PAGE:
Jacob “Jake” Harris is a Bel Air High School senior who is a latecomer to the sport of lacrosse, but a young man who loves the sport and is beginning to excel in it the same way he has excelled in the classroom.
The 6-foot-3, 180-pound Harris is no stranger to athletics. It’s just that, until recently, his best moments were in the pool or on the basketball or volleyball court.
“I saw the lacrosse team in my sophomore year and my friends convinced me to try out, and I tried out and I love the sport,” Harris said. “I play [long-stick midfield] and a lot about that is ground balls, fighting for the ground ball and passing skills. So, I had to work my way up from the bottom, to a starting position.”
Earning a starting role for the Bobcats was not an easy task, but Harris put in the extra work to catch up to his more experienced teammates. He often stayed for about an hour after practice to improve his stick skills.
The work ethic has become contagious for the Bobcats.
“This year people are sticking around with me after practice, so I’m trying to make the team better,” Harris said. “Just trying to create a competitive environment with the team, but also we’re a family, so we’re pretty close with each other.”
The Bobcats are back playing after missing an entire 2020 season because of the COVID pandemic. Harris said the team’s roster includes only about 25 players because of the pandemic.
Harris has played just one full season of lacrosse, and he’s trying to improve his understanding of the game.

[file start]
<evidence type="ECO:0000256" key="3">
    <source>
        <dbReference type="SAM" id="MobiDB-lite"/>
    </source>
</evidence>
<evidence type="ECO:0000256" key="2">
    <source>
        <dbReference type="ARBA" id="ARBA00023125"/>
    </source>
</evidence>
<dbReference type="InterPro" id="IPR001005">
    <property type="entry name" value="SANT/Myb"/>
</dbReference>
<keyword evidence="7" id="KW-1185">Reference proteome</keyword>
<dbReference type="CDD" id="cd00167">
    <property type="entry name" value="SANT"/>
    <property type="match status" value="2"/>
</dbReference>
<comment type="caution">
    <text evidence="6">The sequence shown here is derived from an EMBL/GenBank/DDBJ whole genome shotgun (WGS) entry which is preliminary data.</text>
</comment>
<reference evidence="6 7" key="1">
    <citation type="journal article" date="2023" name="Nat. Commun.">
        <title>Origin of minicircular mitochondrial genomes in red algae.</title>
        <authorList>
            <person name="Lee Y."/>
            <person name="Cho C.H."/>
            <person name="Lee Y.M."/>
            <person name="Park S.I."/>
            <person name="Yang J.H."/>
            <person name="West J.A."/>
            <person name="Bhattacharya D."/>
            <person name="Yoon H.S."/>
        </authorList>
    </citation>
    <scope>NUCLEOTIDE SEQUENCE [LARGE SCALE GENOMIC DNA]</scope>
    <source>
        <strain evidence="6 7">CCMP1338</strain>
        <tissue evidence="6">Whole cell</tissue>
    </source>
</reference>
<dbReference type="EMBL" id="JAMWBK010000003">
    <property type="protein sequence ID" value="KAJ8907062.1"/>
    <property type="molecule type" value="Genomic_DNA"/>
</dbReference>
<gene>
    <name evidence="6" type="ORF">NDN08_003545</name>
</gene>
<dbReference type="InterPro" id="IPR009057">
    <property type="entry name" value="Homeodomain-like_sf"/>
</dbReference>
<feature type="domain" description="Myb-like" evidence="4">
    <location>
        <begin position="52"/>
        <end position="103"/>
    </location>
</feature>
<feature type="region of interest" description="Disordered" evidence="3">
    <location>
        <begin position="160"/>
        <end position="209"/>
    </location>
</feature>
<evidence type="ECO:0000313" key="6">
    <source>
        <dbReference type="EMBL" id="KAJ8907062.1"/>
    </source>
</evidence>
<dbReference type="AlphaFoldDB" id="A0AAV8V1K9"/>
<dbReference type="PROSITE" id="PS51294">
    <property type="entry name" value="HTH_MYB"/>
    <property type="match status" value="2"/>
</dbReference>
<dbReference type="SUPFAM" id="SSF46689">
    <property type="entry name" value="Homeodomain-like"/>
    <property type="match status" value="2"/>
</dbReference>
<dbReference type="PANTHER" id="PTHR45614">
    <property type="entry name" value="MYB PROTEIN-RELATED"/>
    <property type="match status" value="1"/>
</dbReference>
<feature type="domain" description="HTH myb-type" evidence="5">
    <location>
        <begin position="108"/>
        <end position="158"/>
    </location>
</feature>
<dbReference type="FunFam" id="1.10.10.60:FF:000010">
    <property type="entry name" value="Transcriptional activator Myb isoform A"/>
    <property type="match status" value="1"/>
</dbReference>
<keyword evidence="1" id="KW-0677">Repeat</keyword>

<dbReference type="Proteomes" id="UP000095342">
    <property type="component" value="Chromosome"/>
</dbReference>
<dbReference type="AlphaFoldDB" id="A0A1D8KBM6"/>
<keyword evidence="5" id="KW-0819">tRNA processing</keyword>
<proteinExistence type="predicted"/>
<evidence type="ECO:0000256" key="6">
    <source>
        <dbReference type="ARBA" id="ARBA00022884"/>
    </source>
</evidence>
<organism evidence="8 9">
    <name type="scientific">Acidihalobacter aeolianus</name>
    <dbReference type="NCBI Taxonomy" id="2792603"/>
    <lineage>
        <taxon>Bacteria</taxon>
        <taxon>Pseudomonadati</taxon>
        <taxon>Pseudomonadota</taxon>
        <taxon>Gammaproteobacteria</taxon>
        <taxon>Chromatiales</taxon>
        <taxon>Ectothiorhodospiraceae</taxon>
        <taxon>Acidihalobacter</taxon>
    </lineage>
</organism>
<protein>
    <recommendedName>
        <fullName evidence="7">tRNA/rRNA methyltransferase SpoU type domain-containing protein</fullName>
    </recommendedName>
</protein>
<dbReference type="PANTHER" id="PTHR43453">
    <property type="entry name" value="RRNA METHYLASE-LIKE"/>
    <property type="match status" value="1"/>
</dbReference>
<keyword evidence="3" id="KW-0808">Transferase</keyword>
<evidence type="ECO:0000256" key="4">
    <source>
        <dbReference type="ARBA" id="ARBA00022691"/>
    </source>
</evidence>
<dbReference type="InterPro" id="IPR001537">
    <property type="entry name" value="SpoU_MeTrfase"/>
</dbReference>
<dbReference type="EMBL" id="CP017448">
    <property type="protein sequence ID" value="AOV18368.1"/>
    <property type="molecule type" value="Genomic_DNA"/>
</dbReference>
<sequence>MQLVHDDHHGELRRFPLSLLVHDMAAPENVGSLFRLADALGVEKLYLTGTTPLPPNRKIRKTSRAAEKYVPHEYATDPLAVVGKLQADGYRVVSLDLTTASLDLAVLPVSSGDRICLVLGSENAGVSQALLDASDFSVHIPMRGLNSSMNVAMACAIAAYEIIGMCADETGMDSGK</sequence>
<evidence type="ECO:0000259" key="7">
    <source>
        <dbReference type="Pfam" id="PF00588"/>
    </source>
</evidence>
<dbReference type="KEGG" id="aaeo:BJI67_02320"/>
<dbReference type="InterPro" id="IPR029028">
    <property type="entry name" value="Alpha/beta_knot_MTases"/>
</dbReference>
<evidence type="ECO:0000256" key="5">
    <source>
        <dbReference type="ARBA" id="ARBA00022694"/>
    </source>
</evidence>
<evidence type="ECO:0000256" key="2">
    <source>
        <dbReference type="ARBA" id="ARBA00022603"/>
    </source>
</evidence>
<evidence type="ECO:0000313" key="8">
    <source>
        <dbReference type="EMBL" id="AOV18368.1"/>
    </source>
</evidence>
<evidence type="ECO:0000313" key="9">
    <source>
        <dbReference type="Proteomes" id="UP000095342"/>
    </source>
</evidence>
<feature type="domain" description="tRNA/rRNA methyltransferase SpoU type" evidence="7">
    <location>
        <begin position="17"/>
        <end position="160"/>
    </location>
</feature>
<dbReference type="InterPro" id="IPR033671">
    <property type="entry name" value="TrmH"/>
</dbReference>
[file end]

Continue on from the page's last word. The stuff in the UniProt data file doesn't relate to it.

“That’s what I’m trying to increase by the end of this season,” Harris said. “Certainly, I have the opportunity to play at a higher level, so I’m trying to put 100% work ethic into every practice and every game, just to make myself the best I can be.”
Harris thinks his experience with other sports has given him an edge.
“Swimming, with it being an individual sport, it definitely brought the work ethic that I brought to lacrosse. Staying after practices and going to Saturday practices by myself, to get in a couple extra laps. Every hour that you put in that other people don’t, that’s what puts you ahead of other people,” Harris said. “With volleyball, you need a good team in order to be successful, it can’t just be one player, because one player can’t guard the whole court, so it definitely brought in that team aspect. Work together in order for us to win games.”
Harris also finds time for music away from the field. He’s been playing guitar since he was 7 and also plays the tenor saxophone. He played with the Harford Youth Jazz Ensemble for two years.
Harris mainly plays an electric guitar, but also has an acoustic guitar. “I always like to play rock, currently working on a few Van Halen songs,” he said. “It’s a great stress reliever, because I take all high classes in school.”
Harris, an Eagle Scout, had a 4.1 GPA as a junior that he boosted to 4.4 during the first semester of this senior year. He’d like to attend either the Air Force Academy or the Naval Academy. He has a nomination to Air Force and is waiting for one from Navy.
Harris plans to try and walk on for lacrosse at Air Force if he is accepted into the academy. If he goes the Naval Academy route, he wants to do offshore sailing instead of lacrosse.
At Air Force, Harris plans to study aeronautical engineering with plans for naval architecture and marine engineering at Navy. If he doesn’t earn acceptance to either academy, Harris plans to study computer and mechanical engineering at Loyola Maryland and play club lacrosse.
Harris, who is a lifeguard at Bel Air Athletic Club, has a younger brother, Gavin, who is a sophomore at Bel Air and member of the Bobcats’ junior varsity lacrosse team.
His support system at home has been a driving force.
“Lacrosse is a team effort that’s used in everything that you do because you’re not going to get to the top by yourself,” said Harris, who lives in Bel Air with his parents, Jim and Mary. “You definitely need to have a good support system and with lacrosse, we all support each other.”